The great Ben Gazzara has died at the age of 81. He had a long and rich life, and from the 1957 release of The Strange One (which is a very strange film) on he was “Ben Gazzara,” and that really meant something. But what? Gazzara was almost as much of a vibe as he was an actor. He was magnetic but also a bit of a hider. In film after film he was always some variation of a jaded, laconic, laid-back smartass with a very slight grin starting to emerge.
As a member of the ’50s generation that broke through in the age of Brando, Clift, Newman and Dean, Gazzara never really lucked out with that One Big Role that might have made him a star. I’m not sure he was really made of what you’d call “star material.” There was always something aloof and diffident about Gazzara. He was constantly urban and subterranean and coffeehouse and sometimes vaguely snarly and resentful, but at the same time smooth and cool and settled.
For me, Gazzara’s best performance was as Henry Chinaski in Marco Ferreri‘s Tales of Ordinary Madness (’83). There was also his volcanic work in John Cassevettes‘ Husbands (’70) and The Killing of a Chinese Bookie (’76), of course, and in Peter Bogdanovich‘s Saint Jack (’79) and They All Laughed (’81`). Not to mention his snippy, sharp-mouthed murder defendant in Otto Preminger‘s Anatomy of a Murder (’59) and Jackie Treehorn, of course, in the Coen Brothers‘ The Big Lebowski (’97).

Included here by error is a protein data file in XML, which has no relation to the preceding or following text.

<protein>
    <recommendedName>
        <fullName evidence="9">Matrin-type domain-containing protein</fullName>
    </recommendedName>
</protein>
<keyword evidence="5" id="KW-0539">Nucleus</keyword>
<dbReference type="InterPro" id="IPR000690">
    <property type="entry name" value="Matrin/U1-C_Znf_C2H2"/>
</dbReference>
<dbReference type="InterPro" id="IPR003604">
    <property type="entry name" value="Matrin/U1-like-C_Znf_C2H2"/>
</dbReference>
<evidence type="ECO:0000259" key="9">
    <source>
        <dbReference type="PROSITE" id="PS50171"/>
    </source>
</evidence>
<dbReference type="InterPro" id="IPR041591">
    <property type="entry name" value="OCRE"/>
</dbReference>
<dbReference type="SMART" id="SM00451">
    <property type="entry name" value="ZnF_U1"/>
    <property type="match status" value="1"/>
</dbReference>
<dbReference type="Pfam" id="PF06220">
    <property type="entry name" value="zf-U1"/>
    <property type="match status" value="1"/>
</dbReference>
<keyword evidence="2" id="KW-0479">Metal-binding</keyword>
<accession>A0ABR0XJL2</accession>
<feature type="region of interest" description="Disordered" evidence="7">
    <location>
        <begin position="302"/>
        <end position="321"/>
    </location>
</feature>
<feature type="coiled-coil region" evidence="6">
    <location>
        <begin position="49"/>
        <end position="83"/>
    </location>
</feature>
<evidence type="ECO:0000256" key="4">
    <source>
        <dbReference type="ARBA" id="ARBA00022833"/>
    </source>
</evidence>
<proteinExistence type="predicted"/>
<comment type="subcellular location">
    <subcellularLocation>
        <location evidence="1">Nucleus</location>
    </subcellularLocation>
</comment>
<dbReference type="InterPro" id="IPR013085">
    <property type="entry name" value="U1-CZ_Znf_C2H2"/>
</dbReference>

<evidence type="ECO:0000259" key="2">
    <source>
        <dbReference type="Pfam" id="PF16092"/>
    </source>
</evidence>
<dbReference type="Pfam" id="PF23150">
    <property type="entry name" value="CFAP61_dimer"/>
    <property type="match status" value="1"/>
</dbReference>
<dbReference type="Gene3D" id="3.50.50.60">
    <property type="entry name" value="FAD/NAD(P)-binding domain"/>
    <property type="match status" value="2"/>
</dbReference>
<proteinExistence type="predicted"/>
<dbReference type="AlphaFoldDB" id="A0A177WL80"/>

He was married to Janice Rule from ’61 to ’79, and reportedly had an affair with Audrey Hepburn between ’79 and ’81.
Gazzara’s Wiki bio reports the following: “During filming of the big-budget war movie The Bridge at Remagen co-starring Gazzarra and his friend Robert Vaughn, the U.S.S.R. invaded Czechoslovakia. Filming was halted temporarily, and the cast and crew were detained before filming was completed in West Germany. During their departure from Czechoslovakia, Gazzara and Vaughn assisted with the escape of a Czech waitress whom they had befriended. They smuggled her to Austria in a car waved through a border crossing that had not yet been taken over by the Soviet army.”
This is a great story. I wish I could say that I smuggled someone out of a country that had just been taken over by the bad guys. The waitress was probably in her early 20s when this happened. She’s in her mid ’60s today, if alive. Whatever happened to her? How did her life work out?